HELENA – State and federal law enforcement officials have announced a joint training session aimed at helping investigators and the public address missing persons cases, particularly those involving Native Americans.
The joint training with the U.S. and Montana departments of justice will offer training on missing persons databases and alert systems in Helena in June.
A law enforcement portion will provide information on accepting and entering missing persons’ reports while a public training section will give information on various databases and alerts.
The training is free, and post-credits are available for law enforcement officers. Space is limited to 250 people, with priority given to tribal and law enforcement representatives.
The training will feature presenters from a variety of federal and state organizations. Trainers from the FBI, Criminal Justice Information Services, the Bureau of Indian Affairs, NamUs, the National Center for Missing and Exploited Children, AMBER Alert, and the Montana Department of Justice’s Criminal Justice Information Network, Missing Persons Clearinghouse, and the Montana Analysis and Technical Information Center, will explain the various databases and alerts, how they work and how law enforcement and the public can use them when someone goes missing.
The event, set for June 12 in Helena, will provide a separate session of instruction for law enforcement on accepting and entering a missing person’s report, use of missing persons alerts and advisories, and conducting missing persons investigations, while a separate session for the public will provide information on how to report a missing person, the missing persons databases and alert systems and other resources.
“This training will focus on how all of us in Montana’s law enforcement and criminal justice system will work with our federal and tribal partners to find justice for missing indigenous people in our state, and healing for their families and communities,” Attorney General Tim Fox said.
“Because of the jurisdictional divisions in Indian Country, local, state, tribal, and federal law enforcement agencies must work together. We’re designing this collaborative training specifically for law enforcement, and for tribal government and members of the public, with educational offerings tailored to each of those groups.”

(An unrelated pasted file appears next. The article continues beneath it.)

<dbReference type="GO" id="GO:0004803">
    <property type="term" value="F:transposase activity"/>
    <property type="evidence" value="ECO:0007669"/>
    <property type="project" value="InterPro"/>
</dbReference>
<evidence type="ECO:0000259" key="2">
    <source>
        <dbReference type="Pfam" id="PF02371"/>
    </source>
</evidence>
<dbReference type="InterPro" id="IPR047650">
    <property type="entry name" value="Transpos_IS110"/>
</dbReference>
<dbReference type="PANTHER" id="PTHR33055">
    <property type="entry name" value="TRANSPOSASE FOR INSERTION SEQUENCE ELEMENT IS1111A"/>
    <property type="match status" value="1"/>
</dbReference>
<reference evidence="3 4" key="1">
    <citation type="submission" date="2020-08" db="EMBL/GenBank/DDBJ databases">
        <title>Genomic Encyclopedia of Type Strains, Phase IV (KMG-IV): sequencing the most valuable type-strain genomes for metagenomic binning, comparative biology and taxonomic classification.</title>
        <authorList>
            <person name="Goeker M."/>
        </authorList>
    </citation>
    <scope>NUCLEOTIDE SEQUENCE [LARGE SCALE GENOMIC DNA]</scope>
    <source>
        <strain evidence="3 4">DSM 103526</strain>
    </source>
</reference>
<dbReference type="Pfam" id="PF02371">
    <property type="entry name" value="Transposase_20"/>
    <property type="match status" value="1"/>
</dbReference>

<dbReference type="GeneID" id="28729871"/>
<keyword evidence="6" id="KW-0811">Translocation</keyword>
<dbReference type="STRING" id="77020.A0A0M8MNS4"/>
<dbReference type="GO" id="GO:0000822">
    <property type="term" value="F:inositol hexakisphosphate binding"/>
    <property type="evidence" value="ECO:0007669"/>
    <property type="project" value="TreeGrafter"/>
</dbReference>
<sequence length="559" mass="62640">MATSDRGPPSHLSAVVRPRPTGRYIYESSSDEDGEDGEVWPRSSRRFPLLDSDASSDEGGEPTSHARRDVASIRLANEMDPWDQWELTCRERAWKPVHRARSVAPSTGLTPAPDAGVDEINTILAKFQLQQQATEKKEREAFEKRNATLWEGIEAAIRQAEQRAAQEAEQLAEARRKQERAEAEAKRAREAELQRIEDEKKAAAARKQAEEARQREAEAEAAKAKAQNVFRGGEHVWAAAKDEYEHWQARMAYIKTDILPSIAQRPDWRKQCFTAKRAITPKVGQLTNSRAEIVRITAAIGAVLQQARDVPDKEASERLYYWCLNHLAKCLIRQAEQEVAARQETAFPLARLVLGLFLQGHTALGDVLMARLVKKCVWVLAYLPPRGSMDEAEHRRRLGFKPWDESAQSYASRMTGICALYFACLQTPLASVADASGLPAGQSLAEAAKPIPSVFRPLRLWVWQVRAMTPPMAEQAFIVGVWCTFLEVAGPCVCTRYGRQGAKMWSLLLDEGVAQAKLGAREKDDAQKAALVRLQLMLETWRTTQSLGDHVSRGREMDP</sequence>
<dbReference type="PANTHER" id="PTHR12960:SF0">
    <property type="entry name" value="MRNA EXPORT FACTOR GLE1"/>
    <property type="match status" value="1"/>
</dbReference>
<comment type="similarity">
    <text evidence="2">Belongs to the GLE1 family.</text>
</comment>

“We are pleased to be working with Attorney General Fox, the Federal Bureau of Investigation and the Bureau of Indian Affairs to provide this first-ever joint training on missing persons resources for all federal state, local and tribal law enforcement in Montana and for tribal councils and members of the public,” U.S. Attorney Kurt Alme said. “By working together with law enforcement and family and friends to better collect information about missing persons, particularly Native Americans, we can help bring more people home.”
“There are far too many missing persons in the state of Montana, especially among Montana’s tribes; therefore, the Little Shell are happy to support the efforts being put forth by the Montana Department of Justice and the US Attorney’s Office with regard to the Missing Persons Training that will be taking place,” Gerald Gray, Chairman of the Little Shell Tribe of Chippewa Indians and Chairman of the Rocky Mountain Tribal Leaders Council, said,
Lucy Simpson, Director of the National Indigenous Women’s Resource Center (NIWRC), has been invited to give the keynote address.
“The NIWRC’s main office is located in Lame Deer, and our staff experienced the disappearance and losses of Henny Scott and Hannah Harris directly as members of that community,” Simpson said.
“This localized training of national partners signals a step forward to addressing the disproportionate violence that American Indian people face on a daily basis, including a homicide rate on some reservations that is ten times the national average,” Simpson added.
The joint training is sponsored by the Montana Department of Justice, the U.S. Attorney’s Office for Montana, the FBI, and the Bureau of Indian Affairs.